Murray Ramirez is hopeful that California Governor Gavin Newsom will induct Sarria into the state's Hall of Fame this year. He has been pushing for the honor for Sarria for years, dating back to the administration of former governor Jerry Brown.

"I wrote a personal, handwritten letter both to Governor Newsom and his wife about José because it is the 55th anniversary of the Imperial Court," said Murray Ramirez. "A seed planted in San Francisco and nurtured by the court of San Francisco resulted in a real strong royal oak tree with branches in three countries. There are now 70 city court chapters in the U.S., Mexico, and Canada."

As for the issuance of commemorative stamps the U.S. Postal Service's Citizens' Stamp Advisory Committee will recommend ideas for them, but it is up to the U.S. postmaster general to make a final determination. Because it usually takes three years from the time of their selection for the commemorative stamps to be issued, the soonest the trio of drag stamps could be released is 2024.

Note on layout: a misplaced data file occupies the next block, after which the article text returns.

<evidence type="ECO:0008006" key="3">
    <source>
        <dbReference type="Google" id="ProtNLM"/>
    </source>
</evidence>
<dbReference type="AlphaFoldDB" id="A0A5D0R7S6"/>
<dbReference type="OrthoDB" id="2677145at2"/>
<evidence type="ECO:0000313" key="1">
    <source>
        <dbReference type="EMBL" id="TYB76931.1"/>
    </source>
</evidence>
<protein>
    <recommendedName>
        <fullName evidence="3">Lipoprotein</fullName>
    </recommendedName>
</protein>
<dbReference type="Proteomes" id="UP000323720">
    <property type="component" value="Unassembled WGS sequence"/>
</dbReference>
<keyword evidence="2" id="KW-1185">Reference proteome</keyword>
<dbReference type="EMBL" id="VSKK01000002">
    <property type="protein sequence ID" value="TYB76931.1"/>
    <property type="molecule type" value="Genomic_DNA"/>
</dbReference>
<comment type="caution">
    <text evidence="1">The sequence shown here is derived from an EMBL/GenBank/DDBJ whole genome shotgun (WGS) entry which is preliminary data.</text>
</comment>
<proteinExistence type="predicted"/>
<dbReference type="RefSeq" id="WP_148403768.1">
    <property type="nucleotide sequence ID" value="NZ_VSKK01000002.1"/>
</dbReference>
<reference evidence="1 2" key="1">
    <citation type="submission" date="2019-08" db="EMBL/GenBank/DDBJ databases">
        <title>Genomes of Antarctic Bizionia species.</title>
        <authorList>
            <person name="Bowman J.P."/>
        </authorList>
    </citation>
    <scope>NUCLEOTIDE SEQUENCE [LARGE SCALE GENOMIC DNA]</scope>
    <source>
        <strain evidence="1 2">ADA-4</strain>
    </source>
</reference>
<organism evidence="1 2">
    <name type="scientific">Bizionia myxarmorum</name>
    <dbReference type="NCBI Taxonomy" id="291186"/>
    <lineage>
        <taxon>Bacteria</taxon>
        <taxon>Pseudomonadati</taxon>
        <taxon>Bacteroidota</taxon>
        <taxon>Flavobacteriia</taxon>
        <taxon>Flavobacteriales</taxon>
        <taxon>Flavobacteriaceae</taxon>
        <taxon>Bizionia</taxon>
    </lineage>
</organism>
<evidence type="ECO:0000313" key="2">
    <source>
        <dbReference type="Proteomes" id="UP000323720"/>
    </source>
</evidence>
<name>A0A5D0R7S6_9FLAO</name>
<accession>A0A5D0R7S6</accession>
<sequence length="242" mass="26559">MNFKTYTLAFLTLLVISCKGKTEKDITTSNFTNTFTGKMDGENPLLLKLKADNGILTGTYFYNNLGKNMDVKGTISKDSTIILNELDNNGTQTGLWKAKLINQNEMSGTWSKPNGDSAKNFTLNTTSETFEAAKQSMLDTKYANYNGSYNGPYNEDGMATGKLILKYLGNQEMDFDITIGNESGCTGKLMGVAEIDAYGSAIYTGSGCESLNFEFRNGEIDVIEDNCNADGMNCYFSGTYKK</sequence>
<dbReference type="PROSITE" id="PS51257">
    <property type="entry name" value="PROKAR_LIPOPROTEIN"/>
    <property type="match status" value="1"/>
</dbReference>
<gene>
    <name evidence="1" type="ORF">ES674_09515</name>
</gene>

Lesbians state Senate President pro Tempore Toni Atkins (D-San Diego) and former Salt Lake City mayor Jackie Biskupski, and gay Assemblyman Todd Gloria (D-San Diego) are also signed on as honorary chairs of the drag stamp campaign. Also on the list are historian Lillian Faderman, the Rt. Reverend Troy Perry, and Galilea Avila, an empress in the San Francisco Imperial Court who is the executor of Sarria's estate.

Also signed on are civil rights advocates Stuart Milk, Robin Tyler, Mandy Carter, Bamby Salcedo, J. Miko Thomas, Jaylene Tyme, Sam Moehling, Bunnie Wells Cruse, and Karina Samala.



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New York dedicates East River State Park to LGBTQ activist Marsha P. Johnson...

New Yorkers now have a brand-new reason to love one of the city’s best waterfront parks.

This week, Governor Andrew Cuomo announced that East River State Park in Williamsburg would be dedicated to LGBTQ civil rights activist Marsha P. Johnson. That’s a huge deal for a number of reasons, but two interesting facts are that it marks the first time a New York State Park has honored an LGBTQ person and transgender woman of color. About time!